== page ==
Monday over Coffee: A Future Cool and Bright

Published March 15, 2021 by SMBC

Need Some Words of Encouragement?

A Future Cool and Bright

I love just about anything futuristic in nature. I enjoy articles from magazines like Wired, which explore future mega-trends in innovation and imagined new technologies, as well as websites like that keep me up to date on how the future's likely to arrive. Science fiction set in the future might be my favorite genre of film as long as it's not too dystopian. And I've always been drawn to architectural renderings of buildings and transport systems of the future. When I was in middle school, bored in class, I?d draw futuristic cities with speeding bullet trains and hovercrafts zipping through the sky. There?d usually be a person with a jetpack too. I really wanted a jetpack. I thought I?d have one by now.

Predicting the future is a difficult task, and I?m not sure that I've gotten any better at it since I was a kid. But there's a sweet spot that seems plausible for me?a picture of the future that is neither far-fetched nor too forbidding. While there'll always be shadowy valleys in our lives like the one we?re coming out of right now, there's something in my nature that trusts our future to bend upward. In the end, everything will somehow turn out cool and bright.

I first went to Disney World as a kid in the early 80's back when EPCOT, Disney's Experimental Prototype Community of Tomorrow, had recently opened.. My favorite section of the park was Future World with its iconic geosphere beckoning to me as I exited the monorail near the front gate. After exploring the whole park, the attraction called Horizons became my favorite because of the way it geared the mind toward an optimistic vision of the future.

Upon entering the attraction, one glimpsed a series of travel posters advertising futuristic desert farms, floating cities, and space outposts. As you stepped onboard your vehicle (?watch your step on the moving platform?), your adventure into the future began. Elements of science, transportation, energy, communication, and leisure were all synthesized through a series of screens and sprawling dioramas populated by audio-animatronic figures as pleasing atmospheric music and a playful-yet-compelling narration filled your ears. First, you were introduced to a previously arid desert vista which had been transformed by technology into a beautiful farm full of fragrant orange groves. Next, your vehicle approached a marine biology workshop with a mini-submarine, followed by a group of squeaking dolphins and a school of scuba-diving kids swimming through an undersea world. Finally and climactically, you advanced into an immersive scene depicting a bustling space colony where you visited a young family in a zero-gravity home and then a bevy of space-walking astronauts working among robotic assistants harvesting crystallized minerals. When you ?returned? to Earth and exited the pavilion, a colorful mural provided a review of your experience, inviting you to join your own vision of the future with the one just imagined.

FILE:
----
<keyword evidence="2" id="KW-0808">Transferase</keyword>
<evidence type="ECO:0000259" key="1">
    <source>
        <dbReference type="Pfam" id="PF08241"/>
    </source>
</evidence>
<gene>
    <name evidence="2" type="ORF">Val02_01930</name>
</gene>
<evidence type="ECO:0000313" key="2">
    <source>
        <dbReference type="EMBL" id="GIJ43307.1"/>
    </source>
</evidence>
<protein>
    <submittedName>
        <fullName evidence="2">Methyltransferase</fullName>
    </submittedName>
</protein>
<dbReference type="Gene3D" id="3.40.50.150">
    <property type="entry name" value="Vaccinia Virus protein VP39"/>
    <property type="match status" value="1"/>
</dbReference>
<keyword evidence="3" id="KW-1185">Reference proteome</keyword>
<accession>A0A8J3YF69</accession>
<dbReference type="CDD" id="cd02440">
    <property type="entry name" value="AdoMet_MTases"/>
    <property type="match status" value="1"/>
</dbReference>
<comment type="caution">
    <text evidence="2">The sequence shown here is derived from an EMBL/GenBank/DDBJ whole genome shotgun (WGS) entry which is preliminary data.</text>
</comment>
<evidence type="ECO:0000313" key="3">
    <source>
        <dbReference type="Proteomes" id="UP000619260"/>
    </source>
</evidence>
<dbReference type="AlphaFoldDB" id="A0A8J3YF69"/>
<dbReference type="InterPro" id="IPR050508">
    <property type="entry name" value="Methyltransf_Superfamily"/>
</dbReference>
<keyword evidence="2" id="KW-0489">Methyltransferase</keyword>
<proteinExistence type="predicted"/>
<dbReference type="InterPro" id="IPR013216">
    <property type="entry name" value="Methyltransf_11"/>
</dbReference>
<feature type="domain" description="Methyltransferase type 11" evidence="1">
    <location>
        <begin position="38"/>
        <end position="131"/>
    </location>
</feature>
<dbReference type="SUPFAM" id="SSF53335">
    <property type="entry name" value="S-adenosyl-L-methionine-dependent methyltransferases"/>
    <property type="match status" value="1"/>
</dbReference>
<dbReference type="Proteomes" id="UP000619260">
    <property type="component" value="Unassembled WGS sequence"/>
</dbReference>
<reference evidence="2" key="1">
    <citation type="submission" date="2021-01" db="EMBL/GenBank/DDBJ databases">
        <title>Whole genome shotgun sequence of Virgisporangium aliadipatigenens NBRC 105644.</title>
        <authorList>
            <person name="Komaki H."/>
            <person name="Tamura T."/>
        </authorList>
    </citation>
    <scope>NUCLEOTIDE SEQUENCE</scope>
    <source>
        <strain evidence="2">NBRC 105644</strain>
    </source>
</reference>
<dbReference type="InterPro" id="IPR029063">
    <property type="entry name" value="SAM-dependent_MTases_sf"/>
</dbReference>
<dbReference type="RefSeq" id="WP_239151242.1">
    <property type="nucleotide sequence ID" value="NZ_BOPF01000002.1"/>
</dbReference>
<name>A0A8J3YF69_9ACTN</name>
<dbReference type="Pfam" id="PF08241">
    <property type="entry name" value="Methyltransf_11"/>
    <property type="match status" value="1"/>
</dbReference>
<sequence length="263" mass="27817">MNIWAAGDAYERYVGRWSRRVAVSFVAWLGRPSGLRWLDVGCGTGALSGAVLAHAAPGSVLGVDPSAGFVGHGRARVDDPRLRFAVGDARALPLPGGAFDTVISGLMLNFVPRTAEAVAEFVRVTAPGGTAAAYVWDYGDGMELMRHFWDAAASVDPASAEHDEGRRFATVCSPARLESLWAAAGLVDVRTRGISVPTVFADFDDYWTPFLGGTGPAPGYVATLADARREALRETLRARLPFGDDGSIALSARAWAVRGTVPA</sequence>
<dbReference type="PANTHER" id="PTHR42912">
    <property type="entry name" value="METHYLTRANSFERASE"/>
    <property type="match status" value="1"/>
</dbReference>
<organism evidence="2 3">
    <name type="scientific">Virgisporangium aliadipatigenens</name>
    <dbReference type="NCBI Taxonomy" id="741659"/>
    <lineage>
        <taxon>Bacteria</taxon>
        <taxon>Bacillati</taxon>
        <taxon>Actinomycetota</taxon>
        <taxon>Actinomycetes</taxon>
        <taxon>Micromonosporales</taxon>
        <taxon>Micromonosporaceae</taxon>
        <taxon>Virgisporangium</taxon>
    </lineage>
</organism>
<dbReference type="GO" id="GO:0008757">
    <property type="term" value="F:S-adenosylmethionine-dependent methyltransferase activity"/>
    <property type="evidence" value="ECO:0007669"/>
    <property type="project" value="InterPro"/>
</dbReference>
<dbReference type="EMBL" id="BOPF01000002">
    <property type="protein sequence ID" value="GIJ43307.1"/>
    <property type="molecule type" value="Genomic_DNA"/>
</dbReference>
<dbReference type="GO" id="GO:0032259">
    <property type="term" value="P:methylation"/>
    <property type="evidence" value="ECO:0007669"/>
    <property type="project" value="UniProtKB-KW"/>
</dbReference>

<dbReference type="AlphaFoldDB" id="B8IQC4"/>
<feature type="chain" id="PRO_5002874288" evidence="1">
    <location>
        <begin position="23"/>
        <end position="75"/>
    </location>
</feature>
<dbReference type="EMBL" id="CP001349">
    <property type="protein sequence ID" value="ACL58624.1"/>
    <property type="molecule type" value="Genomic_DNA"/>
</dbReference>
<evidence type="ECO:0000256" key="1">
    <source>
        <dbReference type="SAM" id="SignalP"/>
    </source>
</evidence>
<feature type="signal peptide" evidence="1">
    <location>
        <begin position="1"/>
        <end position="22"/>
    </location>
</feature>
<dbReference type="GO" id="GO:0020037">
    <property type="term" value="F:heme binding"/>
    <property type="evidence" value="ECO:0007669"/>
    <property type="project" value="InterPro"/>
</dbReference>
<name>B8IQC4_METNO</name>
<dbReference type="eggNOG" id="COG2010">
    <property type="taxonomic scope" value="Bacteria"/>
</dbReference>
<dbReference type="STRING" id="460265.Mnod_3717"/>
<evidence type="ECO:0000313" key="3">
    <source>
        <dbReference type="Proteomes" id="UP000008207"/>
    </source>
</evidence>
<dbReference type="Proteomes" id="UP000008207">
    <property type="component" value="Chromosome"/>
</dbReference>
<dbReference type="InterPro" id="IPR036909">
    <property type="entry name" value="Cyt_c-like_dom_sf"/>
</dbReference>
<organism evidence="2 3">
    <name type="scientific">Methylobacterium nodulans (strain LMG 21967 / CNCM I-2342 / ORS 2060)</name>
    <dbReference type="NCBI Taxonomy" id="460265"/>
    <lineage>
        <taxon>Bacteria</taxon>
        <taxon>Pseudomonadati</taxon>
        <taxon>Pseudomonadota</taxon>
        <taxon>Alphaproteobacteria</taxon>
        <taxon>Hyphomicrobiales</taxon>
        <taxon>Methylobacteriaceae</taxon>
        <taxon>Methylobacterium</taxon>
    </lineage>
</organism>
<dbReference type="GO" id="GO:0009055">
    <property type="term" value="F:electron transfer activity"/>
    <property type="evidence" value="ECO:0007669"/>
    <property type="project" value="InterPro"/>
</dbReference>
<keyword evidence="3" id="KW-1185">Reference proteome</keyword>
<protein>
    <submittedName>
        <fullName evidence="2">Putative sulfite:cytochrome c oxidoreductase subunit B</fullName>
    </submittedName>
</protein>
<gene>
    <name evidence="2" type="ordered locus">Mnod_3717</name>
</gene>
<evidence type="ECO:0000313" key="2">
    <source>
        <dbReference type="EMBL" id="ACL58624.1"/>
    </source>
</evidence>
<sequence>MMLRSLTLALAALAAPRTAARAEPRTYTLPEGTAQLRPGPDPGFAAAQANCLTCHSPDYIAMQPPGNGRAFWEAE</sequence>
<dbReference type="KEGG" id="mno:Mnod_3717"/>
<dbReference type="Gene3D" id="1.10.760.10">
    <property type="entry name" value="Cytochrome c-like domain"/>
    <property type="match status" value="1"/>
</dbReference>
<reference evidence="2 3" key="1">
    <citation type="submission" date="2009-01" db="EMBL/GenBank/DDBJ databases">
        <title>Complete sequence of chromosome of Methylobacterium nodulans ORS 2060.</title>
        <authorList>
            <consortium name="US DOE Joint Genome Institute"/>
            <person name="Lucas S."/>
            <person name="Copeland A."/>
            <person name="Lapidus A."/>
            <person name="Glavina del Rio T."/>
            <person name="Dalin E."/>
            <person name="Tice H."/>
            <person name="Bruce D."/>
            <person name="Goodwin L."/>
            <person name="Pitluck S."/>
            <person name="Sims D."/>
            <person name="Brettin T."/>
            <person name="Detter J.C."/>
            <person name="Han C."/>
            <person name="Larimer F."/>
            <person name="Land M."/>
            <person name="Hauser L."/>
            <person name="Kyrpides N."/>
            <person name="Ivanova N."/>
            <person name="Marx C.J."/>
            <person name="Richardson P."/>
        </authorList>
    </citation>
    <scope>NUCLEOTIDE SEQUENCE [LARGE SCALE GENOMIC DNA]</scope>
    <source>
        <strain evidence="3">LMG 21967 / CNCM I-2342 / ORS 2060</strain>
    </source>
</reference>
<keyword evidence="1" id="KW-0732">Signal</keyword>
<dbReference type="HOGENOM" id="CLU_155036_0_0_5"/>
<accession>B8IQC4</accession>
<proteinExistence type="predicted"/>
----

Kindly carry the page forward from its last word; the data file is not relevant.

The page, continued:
Sadly (for me at least), the ride closed in 1999 and was dismantled the next summer, and though it's now extinct, it retains a cult following among Disney nerds. Apart from the nostalgia, for me the experience and unalloyed optimism of the Horizons ride will always bolster my hope for a future cool and bright.

There's always a sort of tug of war going on inside of us about the future, isn't there?a struggle between the forces of optimism and those of pessimism. I can sometimes swing back and forth from here to there within minutes, or within even a single conversation concerning where we are at this moment, but unlike many points last year and some earlier this year, there seems to be real cause for embracing optimism right now.

No one wants to be caught unaware and unprepared for emergent bad news, and certainly our evolution as a species directs us to pay more attention to the bad than the good. Our ancient ancestors had to, as a matter of life and death, pay a great deal of attention to both real and perceived dangers and risks. Those who paid sufficient attention to the threats were usually the ones who survived and thus handed down their genes to us. Hence, we carry a bias toward negativity within us and face tough evolutionary headwinds to overcome our nature and embrace the optimistic view. However, calibrating our temperaments right now with the actual conditions on the ground, it truly does seem that to picture hope is not too far-fetched. What lies ahead is not too forbidding, but rather a future cool and bright, with or without the jet packs.

God? May I experience the buoyancy of the good news all about me and embrace the fullness of joy ahead.

?Greg Funderburk